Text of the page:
By Rebecca Smith
The Kiwi attributes that make us unique can be seen all around New Zealand. They’re especially obvious in the Auckland suburb of Glen Innes, where the new Music and Arts Centre is a vigorous testament to our values: kaitiaki, integrity, resourcefulness.
Te Oro Music and Arts Centre is the result of careful collaboration, consultation and research between many different groups: the local community, the iwi, Auckland Council, the architectural firm Archimedia and a host of artists and musicians. Out of this collaboration came a truly unique blend of respect for tradition and ground-breaking innovation.
Fire, Earth, Wind ... and People
While it only opened in 2015, Te Oro has a whakapapa stretching back 10 millennia. Fire threw up the volcanoes that distinguish the Auckland landscape, and rising up among them was Maungarei or Mt Wellington. Early Māori noticed that the wind blowing across its crater made a distinctive sound, or oro – a name that was gifted to the Centre by the iwi of this region, Ngāti Pāoa with the endorsement of Ngāi Tai ki Tāmaki and Ngāti Whātua Ōrākei.
You’ll notice this acknowledgement of nature throughout Te Oro. Its organic form, echoing a noted grove of karaka trees on nearby Taurere, or Mt Taylor, brings new life to the suburban streetscape and inspires everyone who visits and uses this exciting facility. And Te Oro is designed to nurture and celebrate the greatest natural resource we have – our own young people. It gives them an opportunity to channel their exuberance, creativity and multicultural heritage into artistic self-expression.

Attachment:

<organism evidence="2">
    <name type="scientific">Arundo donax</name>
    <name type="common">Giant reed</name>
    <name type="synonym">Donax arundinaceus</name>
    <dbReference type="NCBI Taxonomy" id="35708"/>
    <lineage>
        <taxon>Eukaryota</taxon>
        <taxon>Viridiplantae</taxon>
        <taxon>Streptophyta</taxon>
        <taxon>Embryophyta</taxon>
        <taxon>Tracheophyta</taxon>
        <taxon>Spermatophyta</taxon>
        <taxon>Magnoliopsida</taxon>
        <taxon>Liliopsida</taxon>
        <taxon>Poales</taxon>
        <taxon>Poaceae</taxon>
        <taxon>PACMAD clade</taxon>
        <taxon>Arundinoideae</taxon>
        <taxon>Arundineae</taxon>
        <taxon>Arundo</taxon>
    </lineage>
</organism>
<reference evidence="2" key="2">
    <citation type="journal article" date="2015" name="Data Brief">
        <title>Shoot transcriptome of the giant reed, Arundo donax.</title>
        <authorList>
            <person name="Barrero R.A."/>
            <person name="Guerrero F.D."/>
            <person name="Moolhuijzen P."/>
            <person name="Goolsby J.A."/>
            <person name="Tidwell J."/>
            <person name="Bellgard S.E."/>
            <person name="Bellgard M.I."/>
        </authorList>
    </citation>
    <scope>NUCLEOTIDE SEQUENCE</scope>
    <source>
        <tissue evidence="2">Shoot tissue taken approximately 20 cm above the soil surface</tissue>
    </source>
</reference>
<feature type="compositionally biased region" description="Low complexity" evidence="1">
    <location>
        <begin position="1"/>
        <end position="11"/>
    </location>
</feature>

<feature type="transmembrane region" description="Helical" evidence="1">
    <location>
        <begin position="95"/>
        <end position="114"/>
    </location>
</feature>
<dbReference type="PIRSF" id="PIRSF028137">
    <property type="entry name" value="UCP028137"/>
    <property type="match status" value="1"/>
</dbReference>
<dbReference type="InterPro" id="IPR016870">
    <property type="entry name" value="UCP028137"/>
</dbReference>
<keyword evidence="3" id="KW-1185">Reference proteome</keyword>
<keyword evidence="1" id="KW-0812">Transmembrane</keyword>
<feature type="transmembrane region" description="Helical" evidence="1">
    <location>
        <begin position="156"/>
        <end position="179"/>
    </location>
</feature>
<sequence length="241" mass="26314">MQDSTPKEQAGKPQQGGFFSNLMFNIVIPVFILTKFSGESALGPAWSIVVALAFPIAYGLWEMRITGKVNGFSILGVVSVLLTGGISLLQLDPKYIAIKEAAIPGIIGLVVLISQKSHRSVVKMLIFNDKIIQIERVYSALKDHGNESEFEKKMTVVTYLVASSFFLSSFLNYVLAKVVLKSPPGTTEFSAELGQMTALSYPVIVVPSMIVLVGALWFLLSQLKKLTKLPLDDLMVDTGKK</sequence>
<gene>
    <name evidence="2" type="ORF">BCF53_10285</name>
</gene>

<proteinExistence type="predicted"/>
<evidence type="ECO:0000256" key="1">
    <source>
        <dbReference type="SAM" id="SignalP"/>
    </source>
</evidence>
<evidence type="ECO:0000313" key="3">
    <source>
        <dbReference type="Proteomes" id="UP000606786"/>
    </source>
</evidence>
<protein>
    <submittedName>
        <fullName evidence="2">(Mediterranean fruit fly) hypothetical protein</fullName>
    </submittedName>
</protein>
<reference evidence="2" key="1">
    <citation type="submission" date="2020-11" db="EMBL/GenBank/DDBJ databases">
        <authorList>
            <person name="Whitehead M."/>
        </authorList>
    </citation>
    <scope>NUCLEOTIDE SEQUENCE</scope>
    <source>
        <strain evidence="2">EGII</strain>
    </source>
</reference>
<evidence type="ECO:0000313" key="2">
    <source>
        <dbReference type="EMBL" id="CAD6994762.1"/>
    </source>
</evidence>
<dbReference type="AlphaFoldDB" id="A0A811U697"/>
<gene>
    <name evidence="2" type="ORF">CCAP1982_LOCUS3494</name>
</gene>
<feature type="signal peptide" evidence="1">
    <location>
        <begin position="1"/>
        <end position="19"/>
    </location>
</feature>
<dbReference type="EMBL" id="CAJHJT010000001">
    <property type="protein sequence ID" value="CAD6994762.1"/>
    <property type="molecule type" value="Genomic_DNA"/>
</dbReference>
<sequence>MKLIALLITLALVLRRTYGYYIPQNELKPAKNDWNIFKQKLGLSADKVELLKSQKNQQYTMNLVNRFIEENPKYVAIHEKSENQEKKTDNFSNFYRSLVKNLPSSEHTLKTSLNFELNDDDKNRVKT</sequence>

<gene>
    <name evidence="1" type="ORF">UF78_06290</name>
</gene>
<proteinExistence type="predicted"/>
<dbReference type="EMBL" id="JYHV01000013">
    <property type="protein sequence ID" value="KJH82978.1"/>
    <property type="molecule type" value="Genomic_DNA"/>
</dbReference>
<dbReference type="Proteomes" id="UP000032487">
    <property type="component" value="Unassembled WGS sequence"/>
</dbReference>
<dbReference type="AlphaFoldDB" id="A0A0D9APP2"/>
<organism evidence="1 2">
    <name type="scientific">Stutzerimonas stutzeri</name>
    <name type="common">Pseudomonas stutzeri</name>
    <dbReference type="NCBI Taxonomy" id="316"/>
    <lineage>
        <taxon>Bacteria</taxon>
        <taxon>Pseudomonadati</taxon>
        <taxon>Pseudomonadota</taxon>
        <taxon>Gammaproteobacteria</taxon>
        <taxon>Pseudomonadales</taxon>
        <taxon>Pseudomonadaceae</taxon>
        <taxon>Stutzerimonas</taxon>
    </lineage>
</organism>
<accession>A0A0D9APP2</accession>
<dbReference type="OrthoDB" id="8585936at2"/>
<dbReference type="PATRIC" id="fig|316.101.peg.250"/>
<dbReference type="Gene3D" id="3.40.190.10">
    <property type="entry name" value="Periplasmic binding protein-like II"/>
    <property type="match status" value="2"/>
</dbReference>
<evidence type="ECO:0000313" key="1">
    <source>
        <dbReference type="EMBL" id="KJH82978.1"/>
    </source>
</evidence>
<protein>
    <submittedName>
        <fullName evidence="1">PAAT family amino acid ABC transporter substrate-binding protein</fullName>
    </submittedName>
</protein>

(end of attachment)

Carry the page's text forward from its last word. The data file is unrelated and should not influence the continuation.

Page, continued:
Tradition and Innovation
While you may no longer hear the oro of the wind over Maungarei, you’ll notice the eerie blend of sound and music that breathes through and around Te Oro. Unique ‘audio artworks’ play continuously from six carefully chosen sound sites. Three of these works – by Matthew Salapu (aka Anonymouz) – relate the legend of Parehuia and the karaka grove. The others are the work of composers from each of the iwi with mana whenua – George Kahi of Ngāti Pāoa, Mahu Rāwiri of Ngāi Tai ki Tāmaki and Jerome Cowley of Ngāti Whātua Ōrākei.
These audio artworks complement the visually stunning architecture, primarily the work of Archimedia’s Lindsay Mackie and local artists Bernard Makoare, Martin Leung-Wai and Petelo Esekielu. They have re-created Parehuia’s karaka grove, with a leaf canopy held aloft by a series of tree trunks and adorned with machine-carved Maori figures and Polynesian fibre-binding motifs. The material used to clad the building is not traditional timber, but more durable aluminium.
The Kaitiaki Spirit
Te Oro is a uniquely New Zealand creation. Developed with integrity and creativity, it proudly reflects care and respect – for its natural environment, its multicultural heritage and the history of the region. Yet it achieves all this through the use of modern materials, a core understanding of how people create and a practical eye on the future.